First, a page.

Re: What do you believe?
Dr. Amy Gutmann became the eighth president of the University of Pennsylvania on July 1, 2004. In her inaugural address, Gutmann launched the Penn Compact, her vision for making Penn a global leader in teaching, research, and professional practice, as well as a dynamic agent of social, economic, and civic progress. The Compact focuses on increasing access for the most talented students regardless of socioeconomic background, recruiting and retaining eminent faculty who integrate knowledge across multiple disciplines, and making Penn a more powerful transformational force locally, nationally, and around the globe. In October 2007, Gutmann officially launched “Making History: The Campaign for Penn,” a five-year, $3.5 billion fundraising effort to support the University’s priorities of expanding undergraduate, graduate, and financial aid, strengthening faculty endowment, and creating the optimal environment for teaching, research, and student living. “Making History” is by far the largest fundraising effort in Penn’s history.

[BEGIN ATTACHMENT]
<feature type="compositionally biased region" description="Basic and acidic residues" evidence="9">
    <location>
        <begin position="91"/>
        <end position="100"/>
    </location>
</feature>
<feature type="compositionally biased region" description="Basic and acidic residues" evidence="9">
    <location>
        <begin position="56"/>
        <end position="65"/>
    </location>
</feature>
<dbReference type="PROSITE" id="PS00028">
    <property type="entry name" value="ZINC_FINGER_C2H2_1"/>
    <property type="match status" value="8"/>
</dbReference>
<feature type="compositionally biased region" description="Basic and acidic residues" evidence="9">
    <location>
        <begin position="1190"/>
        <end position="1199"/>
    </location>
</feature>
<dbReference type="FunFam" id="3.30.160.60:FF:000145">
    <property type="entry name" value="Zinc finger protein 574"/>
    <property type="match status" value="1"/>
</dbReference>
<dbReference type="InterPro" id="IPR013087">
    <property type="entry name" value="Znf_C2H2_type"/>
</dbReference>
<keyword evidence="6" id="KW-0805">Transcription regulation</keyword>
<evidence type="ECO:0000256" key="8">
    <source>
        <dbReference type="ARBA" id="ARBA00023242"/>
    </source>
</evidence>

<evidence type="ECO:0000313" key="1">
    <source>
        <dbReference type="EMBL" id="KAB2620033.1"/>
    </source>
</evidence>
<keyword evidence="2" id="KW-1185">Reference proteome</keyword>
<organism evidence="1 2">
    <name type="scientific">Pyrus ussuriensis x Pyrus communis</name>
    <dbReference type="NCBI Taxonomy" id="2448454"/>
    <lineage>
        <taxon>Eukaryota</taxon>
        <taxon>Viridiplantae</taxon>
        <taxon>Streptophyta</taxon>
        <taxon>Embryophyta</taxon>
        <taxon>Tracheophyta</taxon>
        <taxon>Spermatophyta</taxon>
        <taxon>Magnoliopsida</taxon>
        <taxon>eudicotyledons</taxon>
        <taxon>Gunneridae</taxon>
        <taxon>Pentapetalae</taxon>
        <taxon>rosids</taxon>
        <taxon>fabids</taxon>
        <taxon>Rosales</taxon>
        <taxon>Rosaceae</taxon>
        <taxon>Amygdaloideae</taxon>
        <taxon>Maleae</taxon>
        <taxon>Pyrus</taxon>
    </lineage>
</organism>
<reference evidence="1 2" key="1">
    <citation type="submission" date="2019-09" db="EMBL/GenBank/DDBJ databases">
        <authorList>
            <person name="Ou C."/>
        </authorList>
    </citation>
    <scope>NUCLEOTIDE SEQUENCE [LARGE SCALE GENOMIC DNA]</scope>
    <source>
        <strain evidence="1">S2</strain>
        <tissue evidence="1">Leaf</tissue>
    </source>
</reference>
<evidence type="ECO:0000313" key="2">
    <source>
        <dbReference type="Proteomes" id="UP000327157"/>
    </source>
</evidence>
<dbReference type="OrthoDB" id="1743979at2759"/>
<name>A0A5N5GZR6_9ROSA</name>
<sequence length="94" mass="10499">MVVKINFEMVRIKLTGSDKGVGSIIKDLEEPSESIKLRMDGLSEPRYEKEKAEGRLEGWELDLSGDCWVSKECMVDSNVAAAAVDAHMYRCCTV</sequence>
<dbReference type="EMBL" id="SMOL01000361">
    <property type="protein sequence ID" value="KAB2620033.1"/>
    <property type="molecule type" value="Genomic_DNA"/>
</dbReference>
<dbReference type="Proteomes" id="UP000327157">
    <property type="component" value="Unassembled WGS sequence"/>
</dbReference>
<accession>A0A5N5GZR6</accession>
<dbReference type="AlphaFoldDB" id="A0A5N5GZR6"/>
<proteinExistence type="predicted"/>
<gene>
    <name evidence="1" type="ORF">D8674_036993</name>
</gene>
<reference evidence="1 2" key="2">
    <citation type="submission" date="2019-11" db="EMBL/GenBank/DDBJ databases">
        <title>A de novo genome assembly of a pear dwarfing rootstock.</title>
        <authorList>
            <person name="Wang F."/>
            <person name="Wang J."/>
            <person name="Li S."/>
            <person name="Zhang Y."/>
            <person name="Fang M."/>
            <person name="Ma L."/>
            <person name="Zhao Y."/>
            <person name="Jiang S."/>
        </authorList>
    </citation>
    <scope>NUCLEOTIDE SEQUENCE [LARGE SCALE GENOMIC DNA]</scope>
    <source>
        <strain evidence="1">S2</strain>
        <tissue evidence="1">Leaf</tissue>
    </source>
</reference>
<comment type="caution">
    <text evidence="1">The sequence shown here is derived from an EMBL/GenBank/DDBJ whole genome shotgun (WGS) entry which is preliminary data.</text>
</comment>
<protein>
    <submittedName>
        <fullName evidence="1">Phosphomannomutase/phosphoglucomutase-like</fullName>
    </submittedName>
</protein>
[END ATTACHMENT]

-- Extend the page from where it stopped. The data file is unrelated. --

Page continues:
Gutmann serves on the Board of Directors of the Carnegie Corporation and the Vanguard Corporation, and on the Board of Trustees of the National Constitution Center. In 2005, she was appointed to the National Security Higher Education Advisory Board, a committee that advises the FBI on national security issues relating to academia. Gutmann is a member of the Global University Leaders Forum (GULF), which convenes at the World Economic Forum in Davos, Switzerland, and is a member of the Asia Society’s Task Force on U.S. policy toward India. She also is among the leaders of a select group of presidents of research universities throughout the world who advise the U.N. Secretary General on a range of global issues, including academic freedom, mass migration, international development, and the social responsibilities of universities.
Amy Gutmann: I do have a personal philosophy. And I couldn’t describe it very briefly because that’s why I write books. My books are, in part, an extension of my personal philosophy. But if you emphasize the personal part of it, I can put it very briefly. I believe that every human being not only has a dignity, but has a mission to accomplish. And it’s not a pre-ordained mission. The reason we were given brains is we have to figure it out for ourselves. And we can’t figure it out once and for all. One of the people who inspired me, John Rawls, has written about a life plan. I don’t believe that everybody has a life plan. I believe that you have to seize opportunities. And you always have to know what your passions are, because you can’t do anything great without passion.
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